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dc.contributor.advisorEvers, Philip Ten_US
dc.contributor.authorCelebi, Heidien_US
dc.date.accessioned2019-10-01T05:41:00Z
dc.date.available2019-10-01T05:41:00Z
dc.date.issued2019en_US
dc.identifierhttps://doi.org/10.13016/j8gp-2dh1
dc.identifier.urihttp://hdl.handle.net/1903/25149
dc.description.abstractRetail shelf availability research has been limited by the inability to measure stockouts. Not being able to fully capture stockout occurrences has led to studying either the effects of stockouts or their antecedents. It has also led to using various fundamentally different stockout attributes as measures across studies. The relationship between stockout attributes is not clear, making it difficult to have a consensus on either the drivers or the impact of stockouts. This thesis considers both antecedents and effects of stockouts by incorporating actual stockout events under two different risk pooling methods. The first set of models simulate stockout-based customer switching (the inventory effect) to study pooling by substitution for a retailer setting service level goals for two products. The second set of models study pooling by postponement, termed “instore logistics postponement,” using archival data from a new shelf sensor technology that captures actual stockout events. An extension to the second part of this study examines the nonlinear relationship between stockout attributes. Both parts of the dissertation contribute to the stockout literature in different ways. The simulation work contributes towards reconciling opposing views on the performance effect of risk pooling through substitution, also showing how different performance measures may accentuate or mask the impact of stockouts. The shelf technology work contributes to logistics postponement by studying how a two-tier inventory within the store may affect stockouts along more than one stockout attribute, and whether less frequent but longer stockouts are linked to better performance than shorter but more frequent stockouts.en_US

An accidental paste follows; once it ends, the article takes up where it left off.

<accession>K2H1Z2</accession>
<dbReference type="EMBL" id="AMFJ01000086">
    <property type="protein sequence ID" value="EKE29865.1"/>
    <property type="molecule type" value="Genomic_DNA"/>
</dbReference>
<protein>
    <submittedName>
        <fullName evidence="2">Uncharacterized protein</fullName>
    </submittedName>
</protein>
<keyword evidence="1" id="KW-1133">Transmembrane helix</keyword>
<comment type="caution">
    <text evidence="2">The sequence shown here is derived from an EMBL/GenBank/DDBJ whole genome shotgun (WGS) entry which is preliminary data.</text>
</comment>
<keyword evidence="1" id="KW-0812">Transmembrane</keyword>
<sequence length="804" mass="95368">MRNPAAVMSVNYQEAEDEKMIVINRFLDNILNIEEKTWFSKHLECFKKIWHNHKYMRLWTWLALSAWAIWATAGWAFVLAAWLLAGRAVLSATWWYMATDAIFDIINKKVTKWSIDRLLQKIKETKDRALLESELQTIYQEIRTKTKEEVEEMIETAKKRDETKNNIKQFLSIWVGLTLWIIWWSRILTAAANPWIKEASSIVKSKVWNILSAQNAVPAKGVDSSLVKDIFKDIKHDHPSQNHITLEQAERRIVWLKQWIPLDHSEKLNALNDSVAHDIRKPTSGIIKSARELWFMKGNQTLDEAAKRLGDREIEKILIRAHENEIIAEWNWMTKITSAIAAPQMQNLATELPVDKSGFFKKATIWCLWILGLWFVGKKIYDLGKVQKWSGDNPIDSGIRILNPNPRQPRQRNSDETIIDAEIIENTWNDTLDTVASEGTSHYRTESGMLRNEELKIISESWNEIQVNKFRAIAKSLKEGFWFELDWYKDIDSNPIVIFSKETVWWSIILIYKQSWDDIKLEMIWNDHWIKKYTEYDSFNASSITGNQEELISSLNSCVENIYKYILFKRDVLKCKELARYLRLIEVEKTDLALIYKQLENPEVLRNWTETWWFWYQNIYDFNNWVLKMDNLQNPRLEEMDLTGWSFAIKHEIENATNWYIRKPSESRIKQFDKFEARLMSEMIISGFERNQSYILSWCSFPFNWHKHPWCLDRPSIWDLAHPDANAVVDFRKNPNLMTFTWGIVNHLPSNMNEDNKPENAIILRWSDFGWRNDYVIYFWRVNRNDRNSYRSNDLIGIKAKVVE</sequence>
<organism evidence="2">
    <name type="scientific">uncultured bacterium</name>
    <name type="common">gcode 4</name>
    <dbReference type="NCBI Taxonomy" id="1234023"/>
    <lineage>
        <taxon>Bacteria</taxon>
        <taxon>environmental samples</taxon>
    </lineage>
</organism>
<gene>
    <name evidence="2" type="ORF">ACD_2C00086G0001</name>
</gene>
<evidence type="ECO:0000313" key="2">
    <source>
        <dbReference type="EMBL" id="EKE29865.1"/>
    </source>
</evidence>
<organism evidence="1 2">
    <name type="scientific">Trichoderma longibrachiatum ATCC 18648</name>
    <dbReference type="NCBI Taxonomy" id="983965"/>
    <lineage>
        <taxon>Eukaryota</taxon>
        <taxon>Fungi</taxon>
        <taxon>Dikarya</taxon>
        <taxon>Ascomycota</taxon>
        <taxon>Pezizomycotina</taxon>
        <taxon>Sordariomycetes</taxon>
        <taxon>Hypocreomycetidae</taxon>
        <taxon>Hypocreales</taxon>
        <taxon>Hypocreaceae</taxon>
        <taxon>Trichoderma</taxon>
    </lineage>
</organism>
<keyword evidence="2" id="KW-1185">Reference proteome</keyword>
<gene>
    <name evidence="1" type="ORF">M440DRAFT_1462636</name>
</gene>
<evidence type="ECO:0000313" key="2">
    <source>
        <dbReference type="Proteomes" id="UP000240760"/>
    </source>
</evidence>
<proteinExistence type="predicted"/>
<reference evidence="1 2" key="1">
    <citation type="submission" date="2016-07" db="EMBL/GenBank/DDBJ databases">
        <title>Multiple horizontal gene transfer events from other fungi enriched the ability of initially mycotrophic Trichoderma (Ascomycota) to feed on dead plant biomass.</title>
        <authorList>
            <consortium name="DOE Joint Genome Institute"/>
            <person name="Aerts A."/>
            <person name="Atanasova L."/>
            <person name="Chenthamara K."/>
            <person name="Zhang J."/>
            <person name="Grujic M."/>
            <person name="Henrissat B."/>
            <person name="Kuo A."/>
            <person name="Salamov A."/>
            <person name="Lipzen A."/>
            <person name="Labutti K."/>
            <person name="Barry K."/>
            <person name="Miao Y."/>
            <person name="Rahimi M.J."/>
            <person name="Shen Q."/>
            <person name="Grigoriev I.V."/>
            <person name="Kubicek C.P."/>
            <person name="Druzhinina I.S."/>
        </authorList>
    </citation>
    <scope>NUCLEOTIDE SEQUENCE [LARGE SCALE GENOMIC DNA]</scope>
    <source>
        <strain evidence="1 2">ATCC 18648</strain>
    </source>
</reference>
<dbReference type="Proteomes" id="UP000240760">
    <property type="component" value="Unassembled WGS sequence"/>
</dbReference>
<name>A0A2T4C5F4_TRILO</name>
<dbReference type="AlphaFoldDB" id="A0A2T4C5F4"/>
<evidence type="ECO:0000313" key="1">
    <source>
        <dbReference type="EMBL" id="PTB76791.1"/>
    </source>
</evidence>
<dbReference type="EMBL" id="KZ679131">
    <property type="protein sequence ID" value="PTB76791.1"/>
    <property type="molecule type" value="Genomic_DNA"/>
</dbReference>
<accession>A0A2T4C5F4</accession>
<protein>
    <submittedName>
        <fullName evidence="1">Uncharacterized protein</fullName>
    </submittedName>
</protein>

dc.language.isoenen_US
dc.titleAntecedents and Effects of Retail Shelf Availabilityen_US
dc.typeDissertationen_US
dc.contributor.publisherDigital Repository at the University of Marylanden_US
dc.contributor.publisherUniversity of Maryland (College Park, Md.)en_US
dc.contributor.departmentBusiness and Management: Logistics, Business & Public Policyen_US
dc.subject.pqcontrolledBusiness administrationen_US
dc.subject.pqcontrolledOperations researchen_US
dc.subject.pquncontrolledPostponementen_US
dc.subject.pquncontrolledProduct Availabilityen_US
dc.subject.pquncontrolledSubstitutionen_US


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